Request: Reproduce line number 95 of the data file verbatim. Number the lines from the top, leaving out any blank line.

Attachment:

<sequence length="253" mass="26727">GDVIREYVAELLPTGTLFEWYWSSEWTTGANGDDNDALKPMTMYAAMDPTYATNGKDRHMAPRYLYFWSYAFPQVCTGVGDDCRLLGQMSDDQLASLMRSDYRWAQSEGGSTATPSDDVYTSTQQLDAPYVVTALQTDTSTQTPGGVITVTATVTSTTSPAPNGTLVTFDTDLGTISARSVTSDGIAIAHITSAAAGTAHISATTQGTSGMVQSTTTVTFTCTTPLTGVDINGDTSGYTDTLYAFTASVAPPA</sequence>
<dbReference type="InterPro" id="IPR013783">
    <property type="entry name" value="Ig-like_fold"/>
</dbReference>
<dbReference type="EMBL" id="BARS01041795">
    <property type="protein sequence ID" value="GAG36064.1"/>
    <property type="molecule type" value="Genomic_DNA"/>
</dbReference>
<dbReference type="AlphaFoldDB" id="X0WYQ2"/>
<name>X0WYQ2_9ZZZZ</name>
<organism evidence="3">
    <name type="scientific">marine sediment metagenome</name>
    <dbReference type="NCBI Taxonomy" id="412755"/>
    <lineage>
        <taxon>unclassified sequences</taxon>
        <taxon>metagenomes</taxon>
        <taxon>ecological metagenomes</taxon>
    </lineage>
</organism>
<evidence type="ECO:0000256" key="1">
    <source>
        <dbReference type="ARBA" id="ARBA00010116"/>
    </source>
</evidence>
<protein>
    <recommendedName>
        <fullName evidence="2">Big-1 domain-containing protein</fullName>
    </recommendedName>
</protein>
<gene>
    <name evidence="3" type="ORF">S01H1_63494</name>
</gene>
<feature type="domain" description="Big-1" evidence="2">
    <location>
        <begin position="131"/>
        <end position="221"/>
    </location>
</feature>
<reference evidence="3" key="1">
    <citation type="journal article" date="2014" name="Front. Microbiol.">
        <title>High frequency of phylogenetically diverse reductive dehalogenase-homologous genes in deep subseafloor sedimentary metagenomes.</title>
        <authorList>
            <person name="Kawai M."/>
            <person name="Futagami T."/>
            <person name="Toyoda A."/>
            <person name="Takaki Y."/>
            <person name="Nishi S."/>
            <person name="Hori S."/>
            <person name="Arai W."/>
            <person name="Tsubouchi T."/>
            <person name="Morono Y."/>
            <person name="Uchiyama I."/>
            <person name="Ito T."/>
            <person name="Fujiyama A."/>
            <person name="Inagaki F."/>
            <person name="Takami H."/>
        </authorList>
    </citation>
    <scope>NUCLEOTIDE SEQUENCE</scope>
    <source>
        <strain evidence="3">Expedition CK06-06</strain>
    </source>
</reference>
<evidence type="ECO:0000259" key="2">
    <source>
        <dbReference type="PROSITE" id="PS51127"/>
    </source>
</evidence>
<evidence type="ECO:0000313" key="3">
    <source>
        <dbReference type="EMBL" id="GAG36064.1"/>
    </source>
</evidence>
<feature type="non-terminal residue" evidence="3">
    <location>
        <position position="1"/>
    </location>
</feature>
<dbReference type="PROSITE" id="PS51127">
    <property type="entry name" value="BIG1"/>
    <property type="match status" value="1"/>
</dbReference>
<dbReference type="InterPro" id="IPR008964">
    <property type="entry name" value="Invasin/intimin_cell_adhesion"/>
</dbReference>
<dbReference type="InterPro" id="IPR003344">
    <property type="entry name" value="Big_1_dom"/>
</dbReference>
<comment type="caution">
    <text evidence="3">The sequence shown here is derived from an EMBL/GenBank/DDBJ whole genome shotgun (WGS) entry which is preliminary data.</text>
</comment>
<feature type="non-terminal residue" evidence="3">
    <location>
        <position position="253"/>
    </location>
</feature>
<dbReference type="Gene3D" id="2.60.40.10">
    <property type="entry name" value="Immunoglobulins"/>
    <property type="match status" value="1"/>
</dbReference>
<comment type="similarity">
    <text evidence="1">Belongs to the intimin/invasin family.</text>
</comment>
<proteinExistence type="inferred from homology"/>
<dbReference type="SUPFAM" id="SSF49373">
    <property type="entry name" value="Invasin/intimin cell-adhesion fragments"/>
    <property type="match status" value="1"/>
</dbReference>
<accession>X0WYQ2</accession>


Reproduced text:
    </location>